Dole, all smiles after win, tells S.C. supporters victory is fun Much credit is given to backing of current and former governors; CAMPAGIN 1996


COLUMBIA, S.C. -- This time, when he emerged to speak to his supporters at the end of a presidential contest day, no one had to remind Bob Dole to smile.

Getting from the South's first primary what has eluded him in his bid for the Republican presidential nomination -- a decisive victory -- a beaming Mr. Dole, who lost here in 1988, said, "I've waited eight years to say, 'Thank you, South Carolina.' I'll never forget what happened in South Carolina tonight.' "

With his wife, Elizabeth, and the state's GOP power brokers by his side, the Kansas senator said that "nobody in their wildest dreams" thought he would beat rival GOP candidate Patrick J. Buchanan by as much as 15 percentage points.

"This is a big one -- but we still have a tough road ahead," he said to a surprisingly small crowd that filled only about a quarter of a state fairgrounds building here.

"I'd like to wind it up by the end of March if possible."

Mr. Dole said Republicans need to keep their focus on "the real game -- that's in November."

"If we do that," he said, "we will have success."

The senator's victory here gives him a boost into Tuesday's cluster of primaries -- in neighboring Georgia, Maryland and five New England states -- that he hopes will give him enough momentum to make him unstoppable.

"This is really the launching pad," said Robert E. Lighthizer, a senior aide with the Dole campaign.

"After this, it's inevitable."

Noting that Ronald Reagan won the South Carolina primary in 1980 and that George Bush won in 1988 -- both of whom went on to nab the GOP nomination -- Charles Dunn, a professor of political science at South Carolina's Clemson University, said, "If history is the best predictor -- and it usually is -- this seals the deal for Bob Dole."

"It's a turning point," said lawyer Bill Sherman, one of about 50 supporters from Washington, D.C., who drove down for last night's victory party.

Mr. Dunn said Mr. Dole appeared less "cloaked and veiled and scripted" in his campaign appearances in South Carolina, and thus won over voters here by "speaking from the heart" about his humble beginnings and his crippling war injury.

"That plays very well here. This is a strong, patriotic state," he said.

But he and others also gave credit for Mr. Dole's victory to the backing of the state's GOP leadership, namely Gov. David Beasley, a champion of the large bloc of religious conservatives in the state, and former Gov. Carroll Campbell.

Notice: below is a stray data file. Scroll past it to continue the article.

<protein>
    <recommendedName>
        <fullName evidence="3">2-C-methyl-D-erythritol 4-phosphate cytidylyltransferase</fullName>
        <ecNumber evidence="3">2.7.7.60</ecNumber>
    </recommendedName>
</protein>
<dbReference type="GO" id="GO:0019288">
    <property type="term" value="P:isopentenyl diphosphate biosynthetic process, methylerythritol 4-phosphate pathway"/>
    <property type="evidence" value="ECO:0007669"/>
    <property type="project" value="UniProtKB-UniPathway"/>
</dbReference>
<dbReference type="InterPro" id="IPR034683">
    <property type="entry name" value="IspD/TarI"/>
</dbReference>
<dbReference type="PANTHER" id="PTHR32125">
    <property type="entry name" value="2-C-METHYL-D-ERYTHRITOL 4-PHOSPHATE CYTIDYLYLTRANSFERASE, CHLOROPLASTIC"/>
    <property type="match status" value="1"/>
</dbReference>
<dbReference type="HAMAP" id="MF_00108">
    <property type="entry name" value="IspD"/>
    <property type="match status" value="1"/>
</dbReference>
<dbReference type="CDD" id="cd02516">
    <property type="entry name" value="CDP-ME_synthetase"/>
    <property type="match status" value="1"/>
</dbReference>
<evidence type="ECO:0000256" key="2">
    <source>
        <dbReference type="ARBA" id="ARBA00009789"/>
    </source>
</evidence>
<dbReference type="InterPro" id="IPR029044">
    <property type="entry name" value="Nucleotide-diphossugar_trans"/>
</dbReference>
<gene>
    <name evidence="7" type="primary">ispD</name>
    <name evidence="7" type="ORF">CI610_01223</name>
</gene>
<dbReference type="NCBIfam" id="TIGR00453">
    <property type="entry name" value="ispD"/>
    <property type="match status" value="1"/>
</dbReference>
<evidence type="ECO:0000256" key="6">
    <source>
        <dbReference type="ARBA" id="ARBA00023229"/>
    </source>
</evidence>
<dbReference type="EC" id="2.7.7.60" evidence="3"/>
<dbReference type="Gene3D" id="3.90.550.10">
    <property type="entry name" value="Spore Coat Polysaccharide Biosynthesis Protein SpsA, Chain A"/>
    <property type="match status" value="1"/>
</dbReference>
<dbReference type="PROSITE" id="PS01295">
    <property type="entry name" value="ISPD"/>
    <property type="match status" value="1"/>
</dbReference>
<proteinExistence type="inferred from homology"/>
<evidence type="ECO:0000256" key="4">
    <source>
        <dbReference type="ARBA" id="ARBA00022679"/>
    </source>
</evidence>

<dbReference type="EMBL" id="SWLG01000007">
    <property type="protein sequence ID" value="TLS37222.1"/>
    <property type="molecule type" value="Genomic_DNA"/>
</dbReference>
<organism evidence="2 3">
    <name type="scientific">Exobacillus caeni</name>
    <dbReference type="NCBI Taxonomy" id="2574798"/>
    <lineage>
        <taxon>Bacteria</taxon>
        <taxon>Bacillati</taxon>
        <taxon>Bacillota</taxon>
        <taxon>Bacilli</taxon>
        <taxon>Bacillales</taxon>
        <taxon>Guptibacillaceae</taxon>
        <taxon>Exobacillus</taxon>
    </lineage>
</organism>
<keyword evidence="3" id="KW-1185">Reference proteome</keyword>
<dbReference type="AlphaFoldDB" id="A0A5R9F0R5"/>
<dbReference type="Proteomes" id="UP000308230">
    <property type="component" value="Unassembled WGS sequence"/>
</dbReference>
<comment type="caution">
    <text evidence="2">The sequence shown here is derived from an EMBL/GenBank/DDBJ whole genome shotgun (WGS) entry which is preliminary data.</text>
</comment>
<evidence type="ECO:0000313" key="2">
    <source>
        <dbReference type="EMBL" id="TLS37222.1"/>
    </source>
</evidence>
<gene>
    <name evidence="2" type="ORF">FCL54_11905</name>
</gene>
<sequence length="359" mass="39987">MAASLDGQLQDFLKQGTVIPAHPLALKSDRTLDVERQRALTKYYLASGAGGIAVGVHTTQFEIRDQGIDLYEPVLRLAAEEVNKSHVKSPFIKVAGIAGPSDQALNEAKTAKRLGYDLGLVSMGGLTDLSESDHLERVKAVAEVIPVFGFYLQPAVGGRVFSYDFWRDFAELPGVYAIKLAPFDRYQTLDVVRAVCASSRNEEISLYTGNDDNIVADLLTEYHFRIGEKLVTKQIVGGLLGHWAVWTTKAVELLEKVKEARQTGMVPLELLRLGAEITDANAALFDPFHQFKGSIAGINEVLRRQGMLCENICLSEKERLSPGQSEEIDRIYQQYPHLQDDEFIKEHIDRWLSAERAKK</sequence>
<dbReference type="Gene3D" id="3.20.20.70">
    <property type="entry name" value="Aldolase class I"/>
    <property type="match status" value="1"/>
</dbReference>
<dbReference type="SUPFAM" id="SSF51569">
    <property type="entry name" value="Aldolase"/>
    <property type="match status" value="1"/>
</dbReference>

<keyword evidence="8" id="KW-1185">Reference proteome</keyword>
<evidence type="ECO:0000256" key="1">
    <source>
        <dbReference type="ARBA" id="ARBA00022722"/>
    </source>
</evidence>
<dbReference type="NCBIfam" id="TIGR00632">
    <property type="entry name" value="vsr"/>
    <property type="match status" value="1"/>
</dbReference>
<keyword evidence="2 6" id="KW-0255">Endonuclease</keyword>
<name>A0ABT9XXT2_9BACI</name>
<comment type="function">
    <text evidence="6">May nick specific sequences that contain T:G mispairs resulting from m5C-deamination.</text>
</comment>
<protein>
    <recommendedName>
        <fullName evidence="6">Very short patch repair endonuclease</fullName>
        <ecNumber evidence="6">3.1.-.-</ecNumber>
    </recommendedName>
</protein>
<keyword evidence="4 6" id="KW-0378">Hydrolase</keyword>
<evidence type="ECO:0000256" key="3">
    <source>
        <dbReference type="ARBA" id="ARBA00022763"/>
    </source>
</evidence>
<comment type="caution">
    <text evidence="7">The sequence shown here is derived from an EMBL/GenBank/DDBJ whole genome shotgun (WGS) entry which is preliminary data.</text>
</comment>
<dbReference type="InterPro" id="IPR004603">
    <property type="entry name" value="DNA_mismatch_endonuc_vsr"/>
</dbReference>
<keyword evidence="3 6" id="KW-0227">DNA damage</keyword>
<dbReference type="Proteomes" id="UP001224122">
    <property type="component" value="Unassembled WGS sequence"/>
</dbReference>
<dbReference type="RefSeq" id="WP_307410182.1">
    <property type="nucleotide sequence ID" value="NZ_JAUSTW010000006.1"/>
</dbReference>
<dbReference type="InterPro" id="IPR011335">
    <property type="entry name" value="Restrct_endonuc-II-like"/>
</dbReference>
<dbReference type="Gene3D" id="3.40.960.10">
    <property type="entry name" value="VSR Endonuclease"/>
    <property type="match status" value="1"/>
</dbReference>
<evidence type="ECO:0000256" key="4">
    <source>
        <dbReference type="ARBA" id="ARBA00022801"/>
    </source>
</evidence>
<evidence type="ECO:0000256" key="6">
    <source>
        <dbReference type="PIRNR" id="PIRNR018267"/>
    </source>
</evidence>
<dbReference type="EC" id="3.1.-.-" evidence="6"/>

"The culture here is much more of a follow-the-leader culture," Mr. Dunn said, explaining why this state's power brokers succeeded where New Hampshire Gov. Stephen Merrill, who also backed Mr. Dole, failed.

"There is much more deference of followers to leaders."

One supporter here, law student Drew Carroll, said he was undecided until he saw Mr. Campbell endorsing Mr. Dole on CNN's "Crossfire."

"Campbell carries a lot of weight here and always will," the University of South Carolina student said.

So popular is the former governor that state Attorney General Charles Condon, state chairman for Mr. Dole, tried to start a chant of "Dole, Campbell '96" last night.

Mr. Lighthizer attributed Mr. Dole's large win to the absence of a "carpet-bombing" of negative ads by other candidates and to the candidate's improvement.

"He's getting better. The staff's getting better. And we didn't have a poison atmosphere," he said.

One supporter at last night's party, investment banker Jeff Palen of Columbia, said he thought Mr. Buchanan's support for trade barriers hadn't resonated in South Carolina -- where foreign companies have provided thousands of new jobs as textile plants have closed -- as much as it had in such states as New Hampshire.

Mr. Dunn said last night's Dole victory sent an important signal to Mr. Buchanan.

With publishing magnate Steve Forbes and former Tennessee Gov. Lamar Alexander waging minimal campaigns, the primary shaped up as a one-on-one contest between Mr. Dole and Mr. Buchanan, the professor said.

"This signals that whenever you have Dole head to head with Buchanan, Dole wins," Mr. Dunn said.

"Buchanan was hitting his head on his very low ceiling."

And Mr. Dole was hitting the heights, for the first time this campaign season.

"Let me say," he told the crowd, "it's a lot more fun winning."

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